By Jamie Sawczyszyn
My grandparents passed away a few years ago, and I really want to get the message out that there is so much we can learn from our grandparents; they should be appreciated before it’s too late.
When I was a child, my father would always say: “I know that you might not think so now, but one day, your grandmother and grandfather are going to be gone, and you’re going to wish that you had more time with them.”
If only I had listened.
I never would have guessed that the most seemingly insignificant things would be what I remembered most fondly about them now. I remember how my grandmother was never that good of a cook, unless it was thanksgiving or her Polish latkes. She had always burnt my grilled cheese or made things that picky children don’t like. If I refused to eat, she would tell me that I could not have any snacks until I ate all of my food. I remember how my grandfather would sneak me spearmint leaves and barbecue chips while I would groom his brilliant white hair. I remember that I used to think it was made from snow.
My grandfather taught me the importance of books; he would read to me for hours. When I was old enough to speak, he would have me read to him.
My grandmother, by example, taught me the importance of hard work for the sake of love. At a whopping 95 pounds, she was tough as nails. She raised four children with barely enough money to go around, and when my grandfather’s diabetes left him weak, she took care of both him and my uncle.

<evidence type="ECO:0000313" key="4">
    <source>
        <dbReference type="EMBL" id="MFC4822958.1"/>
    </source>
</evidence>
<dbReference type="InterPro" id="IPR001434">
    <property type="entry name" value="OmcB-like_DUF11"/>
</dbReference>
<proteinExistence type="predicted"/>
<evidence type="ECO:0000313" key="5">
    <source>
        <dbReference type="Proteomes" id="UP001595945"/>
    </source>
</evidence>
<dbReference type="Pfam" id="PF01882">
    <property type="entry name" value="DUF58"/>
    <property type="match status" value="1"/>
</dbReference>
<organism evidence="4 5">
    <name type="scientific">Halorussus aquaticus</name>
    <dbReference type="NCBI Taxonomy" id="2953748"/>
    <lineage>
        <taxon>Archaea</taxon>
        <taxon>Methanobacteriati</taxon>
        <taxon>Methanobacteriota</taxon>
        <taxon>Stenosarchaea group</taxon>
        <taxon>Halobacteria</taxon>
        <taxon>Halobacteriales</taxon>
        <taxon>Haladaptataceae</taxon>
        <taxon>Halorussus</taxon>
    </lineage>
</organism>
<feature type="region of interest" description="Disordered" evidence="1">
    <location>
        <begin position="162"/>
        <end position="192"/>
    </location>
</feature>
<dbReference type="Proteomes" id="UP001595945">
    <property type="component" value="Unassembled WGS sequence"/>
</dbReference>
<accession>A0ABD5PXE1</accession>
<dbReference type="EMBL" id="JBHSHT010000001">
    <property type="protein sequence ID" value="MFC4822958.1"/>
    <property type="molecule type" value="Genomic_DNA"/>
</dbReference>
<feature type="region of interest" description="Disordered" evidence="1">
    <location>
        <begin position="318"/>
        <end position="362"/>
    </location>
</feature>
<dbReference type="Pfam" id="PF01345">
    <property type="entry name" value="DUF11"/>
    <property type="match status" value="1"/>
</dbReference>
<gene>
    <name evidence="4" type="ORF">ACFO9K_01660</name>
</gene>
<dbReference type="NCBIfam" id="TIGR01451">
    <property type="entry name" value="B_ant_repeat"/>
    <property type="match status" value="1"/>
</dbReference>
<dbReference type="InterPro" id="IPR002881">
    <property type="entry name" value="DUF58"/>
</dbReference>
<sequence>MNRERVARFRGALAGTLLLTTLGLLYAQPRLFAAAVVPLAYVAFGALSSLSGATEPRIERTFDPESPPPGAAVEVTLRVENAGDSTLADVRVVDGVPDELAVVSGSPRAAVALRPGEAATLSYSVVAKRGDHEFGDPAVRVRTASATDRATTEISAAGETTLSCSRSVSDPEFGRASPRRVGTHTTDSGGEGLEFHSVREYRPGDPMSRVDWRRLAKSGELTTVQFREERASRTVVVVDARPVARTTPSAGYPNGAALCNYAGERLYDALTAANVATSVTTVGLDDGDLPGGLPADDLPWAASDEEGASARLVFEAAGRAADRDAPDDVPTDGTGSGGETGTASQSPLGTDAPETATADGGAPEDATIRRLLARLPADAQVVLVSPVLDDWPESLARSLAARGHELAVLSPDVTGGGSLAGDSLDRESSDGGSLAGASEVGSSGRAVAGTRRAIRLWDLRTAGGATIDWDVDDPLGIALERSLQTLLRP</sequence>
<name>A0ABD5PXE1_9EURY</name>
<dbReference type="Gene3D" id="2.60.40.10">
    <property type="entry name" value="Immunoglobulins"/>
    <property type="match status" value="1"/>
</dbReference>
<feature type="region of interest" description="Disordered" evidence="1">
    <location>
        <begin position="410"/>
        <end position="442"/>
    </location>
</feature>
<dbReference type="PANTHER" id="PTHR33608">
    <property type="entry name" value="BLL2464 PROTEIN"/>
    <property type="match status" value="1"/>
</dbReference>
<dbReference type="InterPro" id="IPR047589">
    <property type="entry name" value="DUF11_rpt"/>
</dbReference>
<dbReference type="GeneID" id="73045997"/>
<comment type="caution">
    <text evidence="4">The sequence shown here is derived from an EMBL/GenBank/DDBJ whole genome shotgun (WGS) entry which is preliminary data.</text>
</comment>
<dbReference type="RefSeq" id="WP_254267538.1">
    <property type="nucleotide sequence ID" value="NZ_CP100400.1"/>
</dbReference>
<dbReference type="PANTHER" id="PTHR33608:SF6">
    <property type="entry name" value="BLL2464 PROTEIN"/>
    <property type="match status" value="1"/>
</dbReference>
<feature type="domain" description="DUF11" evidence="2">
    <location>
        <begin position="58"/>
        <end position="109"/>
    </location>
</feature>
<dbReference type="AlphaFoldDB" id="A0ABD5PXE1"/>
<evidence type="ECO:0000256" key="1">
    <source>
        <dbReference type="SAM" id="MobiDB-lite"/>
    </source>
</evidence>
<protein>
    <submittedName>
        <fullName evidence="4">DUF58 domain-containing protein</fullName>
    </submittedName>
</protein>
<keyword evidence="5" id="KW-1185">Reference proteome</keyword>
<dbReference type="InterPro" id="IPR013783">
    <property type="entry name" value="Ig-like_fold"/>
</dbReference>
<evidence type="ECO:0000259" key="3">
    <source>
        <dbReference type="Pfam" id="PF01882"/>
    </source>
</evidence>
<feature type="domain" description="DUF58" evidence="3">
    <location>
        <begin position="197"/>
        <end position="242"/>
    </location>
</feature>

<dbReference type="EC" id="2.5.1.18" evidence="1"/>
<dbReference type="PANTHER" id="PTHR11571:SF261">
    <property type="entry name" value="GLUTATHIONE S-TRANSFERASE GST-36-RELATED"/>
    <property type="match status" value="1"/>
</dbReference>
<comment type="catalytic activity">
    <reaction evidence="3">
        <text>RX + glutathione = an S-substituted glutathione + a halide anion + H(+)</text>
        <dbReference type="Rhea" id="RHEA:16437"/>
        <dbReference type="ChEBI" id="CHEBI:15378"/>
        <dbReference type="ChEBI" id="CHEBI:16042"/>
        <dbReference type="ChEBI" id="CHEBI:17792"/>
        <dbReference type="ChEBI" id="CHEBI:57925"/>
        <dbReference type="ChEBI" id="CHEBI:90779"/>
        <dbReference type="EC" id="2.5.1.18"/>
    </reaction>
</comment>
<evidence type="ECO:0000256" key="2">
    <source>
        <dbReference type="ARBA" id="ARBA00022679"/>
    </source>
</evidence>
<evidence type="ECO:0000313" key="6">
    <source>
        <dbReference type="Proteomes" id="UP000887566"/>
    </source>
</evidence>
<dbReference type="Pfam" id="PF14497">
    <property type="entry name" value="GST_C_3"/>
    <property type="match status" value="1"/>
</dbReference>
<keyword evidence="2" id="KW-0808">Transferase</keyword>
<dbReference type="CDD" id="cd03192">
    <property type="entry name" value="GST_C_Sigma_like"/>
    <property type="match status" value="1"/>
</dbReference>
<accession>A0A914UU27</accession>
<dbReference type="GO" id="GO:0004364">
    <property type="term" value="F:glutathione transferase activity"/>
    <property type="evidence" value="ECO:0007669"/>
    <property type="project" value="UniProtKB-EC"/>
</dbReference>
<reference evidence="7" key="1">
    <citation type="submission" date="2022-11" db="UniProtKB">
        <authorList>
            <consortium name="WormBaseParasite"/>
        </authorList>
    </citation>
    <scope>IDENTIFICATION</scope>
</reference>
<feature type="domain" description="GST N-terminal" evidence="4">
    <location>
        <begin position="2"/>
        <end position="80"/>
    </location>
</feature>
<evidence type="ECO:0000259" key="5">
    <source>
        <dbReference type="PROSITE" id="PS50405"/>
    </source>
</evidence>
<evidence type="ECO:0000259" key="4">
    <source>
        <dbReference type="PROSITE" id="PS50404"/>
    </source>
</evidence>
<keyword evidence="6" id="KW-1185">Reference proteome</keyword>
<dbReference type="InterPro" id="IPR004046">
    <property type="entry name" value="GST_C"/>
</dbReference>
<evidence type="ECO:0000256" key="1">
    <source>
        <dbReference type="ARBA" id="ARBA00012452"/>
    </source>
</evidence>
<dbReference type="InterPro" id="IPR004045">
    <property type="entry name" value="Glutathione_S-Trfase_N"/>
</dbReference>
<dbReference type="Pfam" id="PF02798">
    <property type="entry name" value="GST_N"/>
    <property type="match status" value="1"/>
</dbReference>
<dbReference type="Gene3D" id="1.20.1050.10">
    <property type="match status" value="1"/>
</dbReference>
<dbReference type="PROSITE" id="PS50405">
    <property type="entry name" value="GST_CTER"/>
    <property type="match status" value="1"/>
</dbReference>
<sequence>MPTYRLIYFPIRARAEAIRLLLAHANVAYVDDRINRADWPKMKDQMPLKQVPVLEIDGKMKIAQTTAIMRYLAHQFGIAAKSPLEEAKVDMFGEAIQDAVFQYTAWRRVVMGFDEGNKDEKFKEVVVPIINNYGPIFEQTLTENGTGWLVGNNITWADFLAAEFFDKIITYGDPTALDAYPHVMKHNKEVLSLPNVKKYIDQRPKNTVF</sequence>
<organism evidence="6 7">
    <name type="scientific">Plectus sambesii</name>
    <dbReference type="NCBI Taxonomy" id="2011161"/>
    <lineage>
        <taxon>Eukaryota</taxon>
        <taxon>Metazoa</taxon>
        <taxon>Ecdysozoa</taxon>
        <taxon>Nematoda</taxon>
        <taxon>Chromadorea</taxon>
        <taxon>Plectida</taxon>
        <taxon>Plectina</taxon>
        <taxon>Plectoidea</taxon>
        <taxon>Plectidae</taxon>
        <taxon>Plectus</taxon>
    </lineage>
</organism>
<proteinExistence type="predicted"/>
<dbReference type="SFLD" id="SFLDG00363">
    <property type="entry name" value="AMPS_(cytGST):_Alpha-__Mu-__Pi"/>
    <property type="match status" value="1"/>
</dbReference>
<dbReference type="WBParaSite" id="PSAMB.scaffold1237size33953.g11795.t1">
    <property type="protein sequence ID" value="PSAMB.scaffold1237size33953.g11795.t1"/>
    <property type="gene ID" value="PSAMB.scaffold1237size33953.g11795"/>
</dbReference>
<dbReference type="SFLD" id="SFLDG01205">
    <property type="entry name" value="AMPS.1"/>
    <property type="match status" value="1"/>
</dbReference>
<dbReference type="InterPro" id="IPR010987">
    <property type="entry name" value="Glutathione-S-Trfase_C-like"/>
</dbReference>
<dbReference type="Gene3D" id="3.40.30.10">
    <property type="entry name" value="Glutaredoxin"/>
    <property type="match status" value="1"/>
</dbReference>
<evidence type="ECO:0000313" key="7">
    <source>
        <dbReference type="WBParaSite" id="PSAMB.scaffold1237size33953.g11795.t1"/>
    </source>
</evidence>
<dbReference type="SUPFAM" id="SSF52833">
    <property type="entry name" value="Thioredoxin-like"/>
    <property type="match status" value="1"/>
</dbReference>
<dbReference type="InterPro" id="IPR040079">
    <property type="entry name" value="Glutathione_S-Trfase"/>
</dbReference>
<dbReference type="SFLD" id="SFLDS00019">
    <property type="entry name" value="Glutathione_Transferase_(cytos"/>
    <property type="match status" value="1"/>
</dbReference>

The doctors told her that my uncle would not live past five years of age because of his severe cerebral palsy. It left him unable to communicate with words, severe physical tourettes, and eventually robbed him of the ability to walk or stand on his own. And yet, 53 years later, he was always smiling and ecstatic with even the slightest bit of attention. I remember when he would hug me so tightly, unable to comprehend that all of his love was almost enough to crush my tiny frame. But I never minded. And she never let on if she had ever minded the immensity of raising her family alone while my grandfather was off to war, or off to put food on the table.
In my adolescence, I did not quite understand the meaning of PTSD. The first time my grandfather woke from a nap, flailing and screaming, I was terrified. The degeneration had come swiftly and devastatingly, and in the middle of the battle, my grandmother was quietly and gently taken from this world.
I resented the toll that caring for my grandfather had taken on my father. Along with his love life, his blue-collar job, and my rebellious inability to cope with what was happening, his father’s ailment was breaking his heart. And yet, almost every single day, my father would round me up and we would make the long drive to visit him. When he and my uncle had both passed years later, the weight was lifted off of his shoulders. Suddenly, I had realized what he had been trying to show me, every time he had dragged me through all of the depressing and seemingly pointless visits.
Five years and three graves later, I had learned more than I could have imagined. I learned what my grandfather had seen in his years in the army, that my grandmother had known a lot of….just about everything.
I learned how grateful I was that my grandfather had taught me the importance of words, because I don’t think I would have become the writer that I am today if he hadn’t. Most importantly, I learned that our elders have so much to offer, to share, to give us. Knowledge is power, and we shouldn’t ever take givers of wisdom for granted.